IN THE UNITED STATES BANKRUPTCY COURT
FOR THE NORTHERN DISTRICT OF IOWA
ORDER RE: MOTION FOR ORDER TO SHOW CAUSE (Doc. 241);
MOTION FOR SANCTIONS (Doc. 268)
This case came before the undersigned on November 6, 2012 for hearing on the captioned matters. Attorney John Titler appeared for Debtor Kwik-Way Products, Inc. Attorney Kevin H. Collins appeared for Bank of America, N.A. (“the Bank”). After the presentation of evidence and argument, the Court took the matter under advisement. The time for filing briefs has now passed and this matter is ready for resolution. This is a core proceeding pursuant to 28 U.S.C. § 157(b)(2)(A).
STATEMENT OF THE CASE
This case was closed on July 23, 2009 and reopened by Debtor on January 11, 2012. Along with the Motion to Reopen, Debtor filed a Motion for Order to Show Cause for Violation of Terms of Chapter 11 Plan and Sanctions. It asserts Bank of America violated the confirmed Plan by improperly filing and continuing UCC liens post-confirmation. Debtor argues the existence of these liens impaired its ability to obtain financing. The Motion seeks an order requiring the Bank to release all liens, except one remaining on machinery and equipment, and requests damages and costs. Debtor also requests that plan payments to the Bank be put on hold for a period of time similar to that during which the Bank failed to release its liens.
On September 24, 2012, the Bank filed a Motion for Sanctions. It asserts Debtor failed to follow Rule 9011 procedures in filing the Motion for Order to Show Cause. The Bank argues the allegations of the Motion for Show Cause are without basis in law or fact. It asserts Debtor made numerous misrepresentations under oath in interrogatory answers and Debtor’s failure to receive financing was not based on the Bank’s unreleased security interests in prepetition assets. The Bank seeks attorney fees as sanctions against Debtor.
FINDINGS OF FACT
Debtor’s Chapter 11 plan was confirmed on February 23, 2009. The plan provides that Bank of America would retain a lien only on specific machinery and equipment, not on all of Debtor’s personal property. In January 2010, David Parks, President and CEO of Debtor discovered that the Bank had not properly released its UCC liens as required by the confirmed Plan. He sent a letter to the Bank’s counsel requesting UCC releases from the Bank. Mr. Parks later asked Debtor’s attorney to follow up with the Bank’s attorney.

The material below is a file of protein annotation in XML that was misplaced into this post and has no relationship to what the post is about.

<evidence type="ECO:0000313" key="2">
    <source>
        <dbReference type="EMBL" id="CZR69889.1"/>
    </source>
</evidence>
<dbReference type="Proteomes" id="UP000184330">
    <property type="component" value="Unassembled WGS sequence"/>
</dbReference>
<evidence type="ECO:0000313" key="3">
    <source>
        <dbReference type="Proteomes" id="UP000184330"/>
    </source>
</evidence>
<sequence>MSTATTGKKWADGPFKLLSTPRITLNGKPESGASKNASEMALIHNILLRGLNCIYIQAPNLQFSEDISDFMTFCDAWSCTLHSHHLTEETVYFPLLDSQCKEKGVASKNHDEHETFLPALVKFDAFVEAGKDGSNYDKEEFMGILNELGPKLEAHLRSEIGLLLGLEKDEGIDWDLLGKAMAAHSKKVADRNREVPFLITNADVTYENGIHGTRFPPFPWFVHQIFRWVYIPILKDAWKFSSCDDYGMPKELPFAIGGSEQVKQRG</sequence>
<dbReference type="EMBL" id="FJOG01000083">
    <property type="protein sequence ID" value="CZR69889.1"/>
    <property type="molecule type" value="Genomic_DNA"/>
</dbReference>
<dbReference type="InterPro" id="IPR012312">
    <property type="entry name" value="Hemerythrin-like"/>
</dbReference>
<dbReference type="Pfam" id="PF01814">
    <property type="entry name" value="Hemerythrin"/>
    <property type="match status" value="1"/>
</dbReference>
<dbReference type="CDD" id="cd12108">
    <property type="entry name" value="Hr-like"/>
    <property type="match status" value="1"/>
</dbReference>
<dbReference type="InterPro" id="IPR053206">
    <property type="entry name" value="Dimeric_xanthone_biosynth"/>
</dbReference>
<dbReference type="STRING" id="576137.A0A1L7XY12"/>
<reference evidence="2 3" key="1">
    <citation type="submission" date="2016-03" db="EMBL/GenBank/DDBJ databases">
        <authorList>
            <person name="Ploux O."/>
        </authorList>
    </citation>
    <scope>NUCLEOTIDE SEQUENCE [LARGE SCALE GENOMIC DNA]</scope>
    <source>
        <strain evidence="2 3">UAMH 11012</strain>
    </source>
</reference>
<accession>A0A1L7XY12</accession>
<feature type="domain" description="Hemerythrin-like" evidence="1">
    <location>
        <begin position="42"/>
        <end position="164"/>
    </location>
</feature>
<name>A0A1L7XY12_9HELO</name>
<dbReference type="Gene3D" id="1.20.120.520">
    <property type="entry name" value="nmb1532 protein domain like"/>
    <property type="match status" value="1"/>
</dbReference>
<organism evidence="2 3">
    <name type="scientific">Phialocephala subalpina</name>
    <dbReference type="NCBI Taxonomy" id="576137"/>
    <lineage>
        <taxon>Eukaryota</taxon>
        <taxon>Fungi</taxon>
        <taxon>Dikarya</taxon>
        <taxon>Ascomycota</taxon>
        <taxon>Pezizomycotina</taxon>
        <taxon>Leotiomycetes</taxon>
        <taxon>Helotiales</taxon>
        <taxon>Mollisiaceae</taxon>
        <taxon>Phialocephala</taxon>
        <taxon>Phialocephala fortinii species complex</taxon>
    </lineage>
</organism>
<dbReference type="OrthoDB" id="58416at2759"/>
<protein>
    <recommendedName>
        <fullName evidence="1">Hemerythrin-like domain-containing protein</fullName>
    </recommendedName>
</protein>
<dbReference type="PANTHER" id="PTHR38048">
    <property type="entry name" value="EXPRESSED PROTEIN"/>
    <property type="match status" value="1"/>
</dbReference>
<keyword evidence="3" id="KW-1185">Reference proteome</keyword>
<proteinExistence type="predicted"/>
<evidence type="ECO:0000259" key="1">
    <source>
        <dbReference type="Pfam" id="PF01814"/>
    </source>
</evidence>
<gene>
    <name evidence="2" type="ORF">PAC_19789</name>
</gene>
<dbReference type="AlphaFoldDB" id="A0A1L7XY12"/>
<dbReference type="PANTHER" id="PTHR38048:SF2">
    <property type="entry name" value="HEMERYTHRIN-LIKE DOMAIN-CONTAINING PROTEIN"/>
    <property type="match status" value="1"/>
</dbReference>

In late 2011, Mr. Parks sought financing for Debtor through Guaranty Bank. He testified that the Bank’s liens became a real obstacle at that point. Mr. Parks testified that Debtor’s largest supplier also starting asking for cash in advance based on Debtor’s Dunn & Bradstreet score which is affected by the amount of liens outstanding and impacted by the Bank’s failure to release the liens.
After failing to receive financing from Guaranty Bank, Mr. Parks contacted Debtor’s attorney who made a request of the Bank, but the Bank failed to respond. At that point, Debtor filed the Motion to Reopen and Motion to Show Cause. The Bank filed releases of the liens almost immediately, on January 17, 2012, after Debtor reopened the case on January 11, 2012. Subsequently, Guaranty Bank provided Debtor with financing.
At the hearing, the Bank questioned whether Debtor’s assignment or sale of receivables to TCI rather than the unreleased liens was the primary reason for its failure to gain financing from Guaranty Bank. The Bank pointed to deposition testimony of a loan officer of Guaranty Bank, David Lodge, to that effect. See Ex. R. Mr. Parks denied the Bank’s assertion. He stated that Mr. Lodge was not on the loan committee which considered Debtor’s financing, but Harold Becker and Robert Becker were. Mr. Parks testified that Robert Becker explained to him why they wouldn’t give Debtor the loan at the end of 2011.
Debtor’s Exhibit 2 sets out attorney fees and bankruptcy fees to the date of the hearing which it requests as sanctions. Attorney fees total $12,427.17. Bankruptcy fees include the $1,039 reopening fee and quarterly fees to the U.S. Trustee totaling $19,500. The Court notes, however, that the actual reopening fee shown at Doc. 240 was $1,000. Thus, total expenses Debtor requests as costs are $32,927.17. Debtor no longer claims actual damages as sanctions, although it initially stated in an answer to interrogatories: “Over $4.6 mm of margin was lost due to lack of adequate capital.” Ex. N, p. 3. Mr. Parks stated in testimony that Debtor had asked a consultant to put together a number and it was the only accounting available to use to answer the interrogatory. He considered it a theoretical number and not worth pursuing. Instead, Debtor seeks only out-of-pocket expenses, including the reopening fee, quarterly fees to the U.S. Trustee, and attorney fees.